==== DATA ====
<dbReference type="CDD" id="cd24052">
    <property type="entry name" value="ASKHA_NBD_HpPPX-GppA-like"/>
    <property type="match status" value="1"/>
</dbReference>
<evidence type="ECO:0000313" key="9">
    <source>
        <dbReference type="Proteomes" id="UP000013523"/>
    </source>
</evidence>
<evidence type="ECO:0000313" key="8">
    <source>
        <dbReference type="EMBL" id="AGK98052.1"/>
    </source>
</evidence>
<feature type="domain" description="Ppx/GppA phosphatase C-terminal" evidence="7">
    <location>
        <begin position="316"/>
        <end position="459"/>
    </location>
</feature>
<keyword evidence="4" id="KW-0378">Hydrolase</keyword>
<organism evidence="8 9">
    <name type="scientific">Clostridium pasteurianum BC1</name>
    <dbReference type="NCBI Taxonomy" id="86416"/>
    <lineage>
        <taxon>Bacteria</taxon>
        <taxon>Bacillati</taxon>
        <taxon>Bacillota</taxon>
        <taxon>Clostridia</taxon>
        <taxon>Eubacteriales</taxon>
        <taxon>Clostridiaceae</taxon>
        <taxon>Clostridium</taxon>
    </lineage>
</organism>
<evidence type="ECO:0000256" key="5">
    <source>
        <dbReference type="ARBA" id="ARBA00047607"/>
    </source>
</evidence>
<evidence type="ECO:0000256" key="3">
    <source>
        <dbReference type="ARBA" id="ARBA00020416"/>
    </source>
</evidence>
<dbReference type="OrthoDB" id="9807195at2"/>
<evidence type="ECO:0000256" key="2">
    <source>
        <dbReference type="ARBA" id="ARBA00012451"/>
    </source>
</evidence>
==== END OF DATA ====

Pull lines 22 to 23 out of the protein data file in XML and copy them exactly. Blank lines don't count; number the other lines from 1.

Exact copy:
<organism evidence="8 9">
    <name type="scientific">Clostridium pasteurianum BC1</name>